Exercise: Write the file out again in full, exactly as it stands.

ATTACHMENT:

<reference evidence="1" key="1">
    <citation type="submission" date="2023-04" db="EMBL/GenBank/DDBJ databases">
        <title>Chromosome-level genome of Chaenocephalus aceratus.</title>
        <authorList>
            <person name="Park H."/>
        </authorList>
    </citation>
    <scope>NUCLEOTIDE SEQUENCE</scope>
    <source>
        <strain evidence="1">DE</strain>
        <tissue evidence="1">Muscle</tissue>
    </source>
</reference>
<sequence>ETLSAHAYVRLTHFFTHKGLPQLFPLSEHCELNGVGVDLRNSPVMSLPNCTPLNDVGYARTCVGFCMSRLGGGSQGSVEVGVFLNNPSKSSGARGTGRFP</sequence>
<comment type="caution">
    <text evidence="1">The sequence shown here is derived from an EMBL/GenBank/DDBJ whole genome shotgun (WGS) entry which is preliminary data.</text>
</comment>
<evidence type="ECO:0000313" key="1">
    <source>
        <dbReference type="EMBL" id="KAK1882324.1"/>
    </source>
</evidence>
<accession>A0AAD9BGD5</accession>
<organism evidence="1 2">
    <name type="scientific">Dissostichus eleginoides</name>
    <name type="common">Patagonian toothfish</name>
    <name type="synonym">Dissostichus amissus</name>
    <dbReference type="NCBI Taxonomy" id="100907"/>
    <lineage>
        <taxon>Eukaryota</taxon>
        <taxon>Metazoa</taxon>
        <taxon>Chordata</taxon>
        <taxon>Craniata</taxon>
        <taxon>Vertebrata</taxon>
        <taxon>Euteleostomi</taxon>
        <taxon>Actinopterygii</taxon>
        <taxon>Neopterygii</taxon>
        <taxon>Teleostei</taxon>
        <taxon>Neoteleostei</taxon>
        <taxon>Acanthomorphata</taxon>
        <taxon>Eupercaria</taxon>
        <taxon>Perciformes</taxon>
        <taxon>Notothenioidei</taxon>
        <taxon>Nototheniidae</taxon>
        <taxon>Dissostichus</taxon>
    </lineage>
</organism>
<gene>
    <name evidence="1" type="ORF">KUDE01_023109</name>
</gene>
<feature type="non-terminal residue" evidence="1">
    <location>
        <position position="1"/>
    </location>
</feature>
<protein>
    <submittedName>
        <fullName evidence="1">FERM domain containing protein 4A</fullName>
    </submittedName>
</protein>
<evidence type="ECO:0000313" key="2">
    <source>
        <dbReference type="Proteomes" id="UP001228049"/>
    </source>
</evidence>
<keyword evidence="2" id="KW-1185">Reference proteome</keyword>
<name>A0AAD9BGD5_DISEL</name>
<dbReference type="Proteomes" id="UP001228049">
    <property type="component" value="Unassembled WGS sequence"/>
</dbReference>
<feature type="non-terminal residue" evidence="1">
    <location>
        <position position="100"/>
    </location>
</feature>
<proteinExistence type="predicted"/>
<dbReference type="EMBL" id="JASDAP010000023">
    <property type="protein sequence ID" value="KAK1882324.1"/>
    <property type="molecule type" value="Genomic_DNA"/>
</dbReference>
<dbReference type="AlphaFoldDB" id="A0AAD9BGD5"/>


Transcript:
<reference evidence="1" key="1">
    <citation type="submission" date="2023-04" db="EMBL/GenBank/DDBJ databases">
        <title>Chromosome-level genome of Chaenocephalus aceratus.</title>
        <authorList>
            <person name="Park H."/>
        </authorList>
    </citation>
    <scope>NUCLEOTIDE SEQUENCE</scope>
    <source>
        <strain evidence="1">DE</strain>
        <tissue evidence="1">Muscle</tissue>
    </source>
</reference>
<sequence>ETLSAHAYVRLTHFFTHKGLPQLFPLSEHCELNGVGVDLRNSPVMSLPNCTPLNDVGYARTCVGFCMSRLGGGSQGSVEVGVFLNNPSKSSGARGTGRFP</sequence>
<comment type="caution">
    <text evidence="1">The sequence shown here is derived from an EMBL/GenBank/DDBJ whole genome shotgun (WGS) entry which is preliminary data.</text>
</comment>
<evidence type="ECO:0000313" key="1">
    <source>
        <dbReference type="EMBL" id="KAK1882324.1"/>
    </source>
</evidence>
<accession>A0AAD9BGD5</accession>
<organism evidence="1 2">
    <name type="scientific">Dissostichus eleginoides</name>
    <name type="common">Patagonian toothfish</name>
    <name type="synonym">Dissostichus amissus</name>
    <dbReference type="NCBI Taxonomy" id="100907"/>
    <lineage>
        <taxon>Eukaryota</taxon>
        <taxon>Metazoa</taxon>
        <taxon>Chordata</taxon>
        <taxon>Craniata</taxon>
        <taxon>Vertebrata</taxon>
        <taxon>Euteleostomi</taxon>
        <taxon>Actinopterygii</taxon>
        <taxon>Neopterygii</taxon>
        <taxon>Teleostei</taxon>
        <taxon>Neoteleostei</taxon>
        <taxon>Acanthomorphata</taxon>
        <taxon>Eupercaria</taxon>
        <taxon>Perciformes</taxon>
        <taxon>Notothenioidei</taxon>
        <taxon>Nototheniidae</taxon>
        <taxon>Dissostichus</taxon>
    </lineage>
</organism>
<gene>
    <name evidence="1" type="ORF">KUDE01_023109</name>
</gene>
<feature type="non-terminal residue" evidence="1">
    <location>
        <position position="1"/>
    </location>
</feature>
<protein>
    <submittedName>
        <fullName evidence="1">FERM domain containing protein 4A</fullName>
    </submittedName>
</protein>
<evidence type="ECO:0000313" key="2">
    <source>
        <dbReference type="Proteomes" id="UP001228049"/>
    </source>
</evidence>
<keyword evidence="2" id="KW-1185">Reference proteome</keyword>
<name>A0AAD9BGD5_DISEL</name>
<dbReference type="Proteomes" id="UP001228049">
    <property type="component" value="Unassembled WGS sequence"/>
</dbReference>
<feature type="non-terminal residue" evidence="1">
    <location>
        <position position="100"/>
    </location>
</feature>
<proteinExistence type="predicted"/>
<dbReference type="EMBL" id="JASDAP010000023">
    <property type="protein sequence ID" value="KAK1882324.1"/>
    <property type="molecule type" value="Genomic_DNA"/>
</dbReference>
<dbReference type="AlphaFoldDB" id="A0AAD9BGD5"/>